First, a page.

More than enough fans grimaced at the Hunwick signing. The defenseman didn’t always stick in the NHL during his previous stop in Colorado.

Rutherford also fumbled for a third-line center. Greg McKegg? With all due respect to McKegg, that was asking far too much. Riley Sheahan was next. The Penguins didn’t spend much to get Sheahan from Detroit, but he also was a dud.

“I think it’s important now that we don’t panic and go after somebody just to say we got a center, I’ve talked to (Sullivan) about this,” Rutherford said. at the time. “He says, ‘As long as I’ve got my two big guys healthy, I can work around anything early in the season.’ ”

Sheahan made just over $2 million. The Penguins missed on blood and guts free-agent center Brian Boyle, who signed a two-year deal with New Jersey for about $2.5 million annually. Injuries slowed Boyle in the second year of the contract, but for the 2018 Stanley Cup run, more leadership and a hard nose would have gone a long way.

Or, the Penguins could have aimed higher than a reclamation project like Sheahan, who was goalless for 81 games in the previous season.

If the Penguins were satisfied with Boyle, perhaps the Derick Brassard deal doesn’t happen. So–is that a good thing or bad thing long term?

Ian Cole

This one doesn’t hang on Jim Rutherford. This one goes on Penguins head coach Mike Sullivan, who otherwise has a strong track record. The Ian Cole situation didn’t make sense to anyone, except perhaps he and Sullivan.

Since Cole departed the Pittsburgh Penguins lineup in the spring of 2018, the Penguins have juggled and searched for the same stability he brought. Cole was physical with more than adequate puck movement. He skated well enough to keep up with the Penguins fast-paced game, and he did some of the dirty work in front of the Penguins net.

Cole performed the jobs Jack Johnson has recently been tasked with, including anchoring the left side with Justin Schultz. With respect to Johnson, Cole did more, and the Penguins haven’t yet entirely replaced him, nearly two seasons on.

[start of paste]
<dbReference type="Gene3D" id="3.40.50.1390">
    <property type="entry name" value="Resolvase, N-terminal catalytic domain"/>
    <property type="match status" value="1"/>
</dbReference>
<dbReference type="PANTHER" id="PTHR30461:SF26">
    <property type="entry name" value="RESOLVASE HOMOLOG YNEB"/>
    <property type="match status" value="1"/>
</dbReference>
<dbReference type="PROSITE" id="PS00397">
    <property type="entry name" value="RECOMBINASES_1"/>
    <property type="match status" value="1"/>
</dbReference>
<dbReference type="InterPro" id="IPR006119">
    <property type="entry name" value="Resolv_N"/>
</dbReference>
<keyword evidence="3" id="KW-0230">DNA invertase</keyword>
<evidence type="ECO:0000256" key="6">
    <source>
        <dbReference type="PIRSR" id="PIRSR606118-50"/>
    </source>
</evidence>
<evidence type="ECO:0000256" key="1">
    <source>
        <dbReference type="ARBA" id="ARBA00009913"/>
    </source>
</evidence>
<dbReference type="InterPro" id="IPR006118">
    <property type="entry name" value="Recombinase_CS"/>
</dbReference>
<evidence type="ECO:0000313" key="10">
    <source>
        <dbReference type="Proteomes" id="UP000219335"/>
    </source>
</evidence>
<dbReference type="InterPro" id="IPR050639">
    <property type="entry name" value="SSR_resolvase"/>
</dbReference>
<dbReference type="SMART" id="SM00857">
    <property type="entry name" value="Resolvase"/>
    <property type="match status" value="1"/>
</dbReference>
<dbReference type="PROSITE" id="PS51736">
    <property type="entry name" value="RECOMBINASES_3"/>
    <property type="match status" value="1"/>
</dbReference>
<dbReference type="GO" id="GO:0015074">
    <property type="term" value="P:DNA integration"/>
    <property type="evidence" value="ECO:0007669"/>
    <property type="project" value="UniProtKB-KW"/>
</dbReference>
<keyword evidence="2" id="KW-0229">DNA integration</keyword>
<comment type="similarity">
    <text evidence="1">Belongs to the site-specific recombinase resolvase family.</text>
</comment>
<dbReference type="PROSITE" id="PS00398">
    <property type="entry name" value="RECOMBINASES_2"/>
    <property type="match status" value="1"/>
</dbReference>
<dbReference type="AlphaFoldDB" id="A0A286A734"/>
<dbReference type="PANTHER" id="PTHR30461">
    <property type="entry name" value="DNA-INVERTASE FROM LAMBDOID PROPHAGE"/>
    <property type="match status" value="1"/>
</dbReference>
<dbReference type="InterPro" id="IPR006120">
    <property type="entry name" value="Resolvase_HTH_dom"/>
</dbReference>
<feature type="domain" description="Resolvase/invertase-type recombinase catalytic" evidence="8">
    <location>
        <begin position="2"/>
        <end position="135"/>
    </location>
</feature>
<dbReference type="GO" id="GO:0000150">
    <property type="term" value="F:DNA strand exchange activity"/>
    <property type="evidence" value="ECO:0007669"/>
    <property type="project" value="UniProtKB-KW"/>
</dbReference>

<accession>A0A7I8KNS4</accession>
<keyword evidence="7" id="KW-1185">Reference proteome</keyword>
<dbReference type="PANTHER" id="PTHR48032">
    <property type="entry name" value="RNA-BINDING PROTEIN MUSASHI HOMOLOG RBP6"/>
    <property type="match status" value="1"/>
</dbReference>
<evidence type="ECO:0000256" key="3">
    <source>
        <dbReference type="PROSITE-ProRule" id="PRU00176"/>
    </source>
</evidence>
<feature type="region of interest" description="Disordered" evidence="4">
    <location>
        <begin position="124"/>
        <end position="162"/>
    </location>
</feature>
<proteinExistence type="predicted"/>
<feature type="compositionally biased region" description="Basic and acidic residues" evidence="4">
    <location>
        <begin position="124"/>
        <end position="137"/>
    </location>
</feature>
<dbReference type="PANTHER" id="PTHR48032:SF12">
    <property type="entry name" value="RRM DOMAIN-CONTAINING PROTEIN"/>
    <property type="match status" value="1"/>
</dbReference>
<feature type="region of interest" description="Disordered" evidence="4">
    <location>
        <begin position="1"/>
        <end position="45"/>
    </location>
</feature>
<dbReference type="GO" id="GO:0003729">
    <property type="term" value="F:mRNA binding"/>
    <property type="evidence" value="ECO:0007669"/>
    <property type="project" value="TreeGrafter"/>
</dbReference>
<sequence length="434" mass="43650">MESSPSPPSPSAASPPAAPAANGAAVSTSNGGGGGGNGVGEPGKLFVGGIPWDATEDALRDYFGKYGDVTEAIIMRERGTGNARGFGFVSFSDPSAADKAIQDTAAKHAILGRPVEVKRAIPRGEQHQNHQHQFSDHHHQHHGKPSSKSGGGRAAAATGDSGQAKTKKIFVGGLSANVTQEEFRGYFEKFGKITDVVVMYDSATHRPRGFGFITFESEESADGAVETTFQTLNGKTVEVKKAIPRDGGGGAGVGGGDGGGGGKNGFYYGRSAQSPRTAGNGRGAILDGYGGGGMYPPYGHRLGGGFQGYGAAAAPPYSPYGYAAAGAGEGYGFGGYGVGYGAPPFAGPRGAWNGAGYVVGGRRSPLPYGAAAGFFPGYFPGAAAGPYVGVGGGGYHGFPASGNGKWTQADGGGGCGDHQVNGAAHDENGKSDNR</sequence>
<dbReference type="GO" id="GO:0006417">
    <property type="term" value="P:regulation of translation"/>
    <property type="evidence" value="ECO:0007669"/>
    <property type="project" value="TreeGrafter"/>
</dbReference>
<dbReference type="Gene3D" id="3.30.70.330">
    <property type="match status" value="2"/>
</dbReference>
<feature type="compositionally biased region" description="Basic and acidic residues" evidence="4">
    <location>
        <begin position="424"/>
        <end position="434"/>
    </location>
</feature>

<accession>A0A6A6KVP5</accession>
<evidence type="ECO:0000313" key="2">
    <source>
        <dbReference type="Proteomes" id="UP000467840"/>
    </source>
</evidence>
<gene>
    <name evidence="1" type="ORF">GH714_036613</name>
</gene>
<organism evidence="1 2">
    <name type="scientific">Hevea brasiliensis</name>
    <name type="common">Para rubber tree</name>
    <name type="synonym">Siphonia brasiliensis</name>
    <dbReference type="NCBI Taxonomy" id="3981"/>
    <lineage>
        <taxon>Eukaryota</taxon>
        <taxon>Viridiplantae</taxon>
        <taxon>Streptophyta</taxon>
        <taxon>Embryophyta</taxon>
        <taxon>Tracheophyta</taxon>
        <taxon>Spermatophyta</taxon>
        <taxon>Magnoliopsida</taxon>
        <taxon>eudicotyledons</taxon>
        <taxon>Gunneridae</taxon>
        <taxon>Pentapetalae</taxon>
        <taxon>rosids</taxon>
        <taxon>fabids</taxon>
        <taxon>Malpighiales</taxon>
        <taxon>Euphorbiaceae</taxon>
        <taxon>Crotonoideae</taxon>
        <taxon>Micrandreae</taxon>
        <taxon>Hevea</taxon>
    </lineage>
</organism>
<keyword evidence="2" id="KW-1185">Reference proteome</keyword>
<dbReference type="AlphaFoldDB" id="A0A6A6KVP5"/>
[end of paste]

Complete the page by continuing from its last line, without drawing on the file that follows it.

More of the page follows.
Colorado happily snapped up Ian Cole in free agency during the summer of 2018. Cole signed a three-year, $12.75 million deal.

Phil Kessel

Phil Kessel asked for numerous trades from the Pittsburgh Penguins. PHN isn’t sure when the requests began, but we do know he made himself available at least during the 2018-19 season, if not sooner.

The Penguins coaches and GM tried to make the best of the situation. Rutheford should have traded him in the summer of 2018.

Kessel took up a lot of salary cap space for two full seasons as the situation soured. His value peaked in the summer of 2017 when the first rumblings of unhappiness emerged. Even during the 2017 Stanley Cup run, there was some friction building. We’ll give Rutherford and Sullivan a pass for not pulling the ripcord in 2017, but not for 2018, or the 2018-19 season.

Kessel’s value continued to fall after the second Stanley Cup. By last summer, there were few takers, and Kessel had time to arrange his no-trade list to call his shot.

Total Cap Savings

A restrictive salary cap situation motivated the Penguins and Rutherford to find every nickel. However, the replacement cost of Fleury, Cole, a third-line center, and Daley only saved the Penguins somewhere between $3.7-4.2 million. Or about the cost of Olli Maatta.

It’s been a long detour for the Penguins to cycle back to full both full strength and full speed. It seems the Penguins are close to full power again. The mistakes have been corrected. Sheahan became Brassard became Bjugstad and McCann. Jason Zucker is in, Kessel is out.

ending your point of view, this has been an unnecessary detour or a very short rebuild. Regardless, the current Penguins team, whenever hockey resumes, is probably the best team since 2017.